“My boyfriend cheated on me.” “My girlfriend is embarrassed to be seen with me.”
“He said he’d hook up with her when he’s done with me.” “He got really angry.” “But I still love her.”
In 72 hours, at least five students have shared less than stellar truths about their relationships. And while their overall concerns differ, one thing links them together: the idea that it’s all natural. That everyone goes through rough patches. That sometimes people lose their temper. That sometimes people cheat. That any form of mistreatment or abuse is normal because “at least I’m in a relationship, right?” Wrong.
October is officially National Domestic Violence Awareness Month, and as long as people have role models like NFL players who beat their wives or performing artists who sing about harming their significant others, people–particularly teens and young adults–will continue going through life with distorted and unhealthy perceptions of love and relationships. Yes, it’s great to be loved, but if that love comes at a cost–your self-esteem, your pride, your looks, your dreams, your heart, your education, your friends and family, your life–well then that’s not love at all…is it?
In a previous Kermit Says post, I mentioned being in an unhealthy relationship when I was in high school. I dated a young man who I loved and who, I was sure, loved me right back. Unfortunately, he didn’t love me for me, and so instead of breaking things off, I started to hide bits of myself and change parts of who I was in order to please him. I tried to force it, but you can’t force something that should happen organically. Think about a puzzle: each puzzle piece has a place and fits perfectly (almost seamlessly) within each other. Now I’m not saying that relationships don’t take hard work. What I am saying is that if you work at it and it’s not working or you work at it and the process and outcome are painful, take a cue from Frozen’s Elsa and let.it.go! It took me two years to realize that I deserved better, and that the person I was meant to be with would love me for me– no matter what. Two long and difficult years almost broke me. Almost.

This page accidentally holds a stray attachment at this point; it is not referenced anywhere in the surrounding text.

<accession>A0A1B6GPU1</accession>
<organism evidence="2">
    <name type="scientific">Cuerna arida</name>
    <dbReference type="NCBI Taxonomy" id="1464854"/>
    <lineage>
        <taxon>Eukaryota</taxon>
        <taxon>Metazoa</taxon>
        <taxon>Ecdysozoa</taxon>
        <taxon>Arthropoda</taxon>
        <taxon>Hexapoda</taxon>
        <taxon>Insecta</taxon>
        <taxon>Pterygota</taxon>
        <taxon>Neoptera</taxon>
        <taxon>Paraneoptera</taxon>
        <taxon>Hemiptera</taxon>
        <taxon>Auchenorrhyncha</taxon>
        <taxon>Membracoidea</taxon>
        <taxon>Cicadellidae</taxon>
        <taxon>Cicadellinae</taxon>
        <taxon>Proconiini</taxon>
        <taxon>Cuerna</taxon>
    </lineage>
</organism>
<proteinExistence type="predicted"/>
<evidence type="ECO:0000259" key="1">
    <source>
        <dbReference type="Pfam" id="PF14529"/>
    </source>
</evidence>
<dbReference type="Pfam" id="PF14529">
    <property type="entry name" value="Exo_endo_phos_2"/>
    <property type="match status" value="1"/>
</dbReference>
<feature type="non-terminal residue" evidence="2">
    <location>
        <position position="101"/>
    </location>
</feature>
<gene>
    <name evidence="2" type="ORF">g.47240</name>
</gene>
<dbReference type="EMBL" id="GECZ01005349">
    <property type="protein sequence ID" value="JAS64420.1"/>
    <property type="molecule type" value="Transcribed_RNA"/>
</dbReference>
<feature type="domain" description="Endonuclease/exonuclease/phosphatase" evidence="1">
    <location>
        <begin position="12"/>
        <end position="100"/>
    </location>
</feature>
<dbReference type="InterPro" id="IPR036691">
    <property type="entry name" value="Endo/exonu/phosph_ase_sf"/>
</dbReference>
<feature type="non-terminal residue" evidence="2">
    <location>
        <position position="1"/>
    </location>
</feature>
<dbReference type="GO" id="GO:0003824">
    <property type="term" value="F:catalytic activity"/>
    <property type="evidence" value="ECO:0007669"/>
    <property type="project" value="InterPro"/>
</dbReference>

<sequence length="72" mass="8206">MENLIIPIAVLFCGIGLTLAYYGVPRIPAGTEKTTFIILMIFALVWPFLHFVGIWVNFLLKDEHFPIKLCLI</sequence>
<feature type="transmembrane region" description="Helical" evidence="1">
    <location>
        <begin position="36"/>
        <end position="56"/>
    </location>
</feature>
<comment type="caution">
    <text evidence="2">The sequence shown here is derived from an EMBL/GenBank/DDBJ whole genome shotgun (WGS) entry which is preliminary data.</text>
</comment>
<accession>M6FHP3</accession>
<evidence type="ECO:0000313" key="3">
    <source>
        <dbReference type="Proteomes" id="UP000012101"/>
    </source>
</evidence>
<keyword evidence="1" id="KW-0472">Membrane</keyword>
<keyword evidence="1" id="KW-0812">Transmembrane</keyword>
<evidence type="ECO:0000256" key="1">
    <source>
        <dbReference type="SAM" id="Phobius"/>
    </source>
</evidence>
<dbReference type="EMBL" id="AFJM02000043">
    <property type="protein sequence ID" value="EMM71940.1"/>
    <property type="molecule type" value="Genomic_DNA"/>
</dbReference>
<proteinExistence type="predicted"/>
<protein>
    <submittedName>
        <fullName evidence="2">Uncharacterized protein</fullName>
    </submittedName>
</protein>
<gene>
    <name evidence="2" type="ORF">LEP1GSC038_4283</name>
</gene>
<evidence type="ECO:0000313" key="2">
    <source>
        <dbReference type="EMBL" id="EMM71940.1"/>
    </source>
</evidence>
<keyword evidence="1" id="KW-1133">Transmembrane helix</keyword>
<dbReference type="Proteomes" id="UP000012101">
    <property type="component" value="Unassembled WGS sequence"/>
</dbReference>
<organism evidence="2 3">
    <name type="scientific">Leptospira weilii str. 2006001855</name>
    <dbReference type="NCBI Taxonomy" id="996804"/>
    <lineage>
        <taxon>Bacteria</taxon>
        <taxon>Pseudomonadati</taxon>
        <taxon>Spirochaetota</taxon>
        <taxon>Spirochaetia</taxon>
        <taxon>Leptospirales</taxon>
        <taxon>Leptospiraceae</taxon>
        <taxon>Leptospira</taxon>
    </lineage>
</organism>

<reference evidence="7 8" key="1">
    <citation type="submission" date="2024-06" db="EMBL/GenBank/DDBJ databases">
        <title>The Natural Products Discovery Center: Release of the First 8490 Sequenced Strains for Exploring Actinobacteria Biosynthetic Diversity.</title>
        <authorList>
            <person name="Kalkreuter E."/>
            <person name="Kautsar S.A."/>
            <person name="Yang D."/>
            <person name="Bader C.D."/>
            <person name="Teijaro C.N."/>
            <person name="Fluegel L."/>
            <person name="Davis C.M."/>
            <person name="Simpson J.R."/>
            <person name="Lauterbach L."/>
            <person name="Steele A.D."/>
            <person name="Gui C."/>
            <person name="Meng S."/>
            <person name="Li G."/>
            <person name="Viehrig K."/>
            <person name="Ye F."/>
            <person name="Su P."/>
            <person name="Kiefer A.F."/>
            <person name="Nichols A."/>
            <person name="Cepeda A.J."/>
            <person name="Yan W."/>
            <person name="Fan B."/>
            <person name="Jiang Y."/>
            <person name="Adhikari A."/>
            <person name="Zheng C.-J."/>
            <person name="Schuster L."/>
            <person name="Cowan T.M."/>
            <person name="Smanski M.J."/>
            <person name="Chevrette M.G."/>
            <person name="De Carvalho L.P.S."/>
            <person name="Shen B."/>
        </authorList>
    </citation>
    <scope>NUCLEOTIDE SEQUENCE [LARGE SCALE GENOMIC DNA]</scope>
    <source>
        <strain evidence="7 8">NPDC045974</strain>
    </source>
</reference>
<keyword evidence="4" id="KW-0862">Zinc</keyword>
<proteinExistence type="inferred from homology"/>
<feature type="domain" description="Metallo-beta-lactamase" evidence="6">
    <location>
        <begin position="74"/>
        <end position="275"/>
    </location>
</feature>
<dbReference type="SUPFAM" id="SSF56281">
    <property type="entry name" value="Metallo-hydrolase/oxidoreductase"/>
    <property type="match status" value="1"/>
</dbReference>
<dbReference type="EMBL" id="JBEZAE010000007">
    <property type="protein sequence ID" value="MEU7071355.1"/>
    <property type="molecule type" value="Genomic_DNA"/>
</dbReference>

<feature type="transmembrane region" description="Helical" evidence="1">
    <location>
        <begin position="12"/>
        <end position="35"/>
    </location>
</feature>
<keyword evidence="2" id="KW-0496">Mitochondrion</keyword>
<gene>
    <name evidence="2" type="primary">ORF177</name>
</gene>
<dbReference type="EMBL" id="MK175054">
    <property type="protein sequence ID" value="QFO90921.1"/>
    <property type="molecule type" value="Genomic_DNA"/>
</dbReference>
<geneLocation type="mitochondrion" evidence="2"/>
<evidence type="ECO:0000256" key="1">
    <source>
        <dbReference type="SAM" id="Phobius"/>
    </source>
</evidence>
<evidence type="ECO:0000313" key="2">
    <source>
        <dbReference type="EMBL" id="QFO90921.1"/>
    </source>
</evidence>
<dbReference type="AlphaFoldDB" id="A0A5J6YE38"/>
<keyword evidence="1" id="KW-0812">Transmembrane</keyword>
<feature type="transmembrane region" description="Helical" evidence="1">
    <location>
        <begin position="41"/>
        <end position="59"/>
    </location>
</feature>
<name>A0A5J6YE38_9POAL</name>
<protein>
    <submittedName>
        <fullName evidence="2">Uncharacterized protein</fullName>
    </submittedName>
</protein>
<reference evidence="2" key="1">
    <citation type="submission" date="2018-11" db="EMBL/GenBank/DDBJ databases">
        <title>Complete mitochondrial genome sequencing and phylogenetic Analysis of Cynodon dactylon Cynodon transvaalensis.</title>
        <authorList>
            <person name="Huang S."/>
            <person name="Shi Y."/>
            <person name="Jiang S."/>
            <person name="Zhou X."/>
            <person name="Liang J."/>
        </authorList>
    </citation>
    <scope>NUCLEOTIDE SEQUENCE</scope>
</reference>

There comes a time when you have to decide if you want to let someone or something hurt you so much that you have nothing left or if you want to get up, dust your shoulders off, and keep pressing on. For how long will you let someone get the very best of you? For how long will you waste your precious tears? For how long will you waste your love and affection and kindness? Is the one who causes you pain worth it? No. Are you worth more? Definitely! You have to decide when enough is enough. Sometimes this is easier said than done, and if you feel like you need help, tell someone! Talk to a friend, a parent, a sibling, a teacher, the police–anyone you trust who can make a difference! Don’t let anyone steal your joy or make you feel worthless, inferior, or undeserving of healthy love and happiness.
Love yourself more than you love your partner because if you don’t love you, who will?
For more information on healthy relationships or National Domestic Violence Awareness Month, simply click the highlighted links!
2 thoughts on “Kermit Says: Find the Good in Goodbye”
Wow, this is super powerful. Thank you for sharing this. Sometimes it’s tough to get out of horrible situations. Realizing self worth is so so important.
Starting Today, LLC
Thank you so much for your thoughtful response, startingtodaycoach!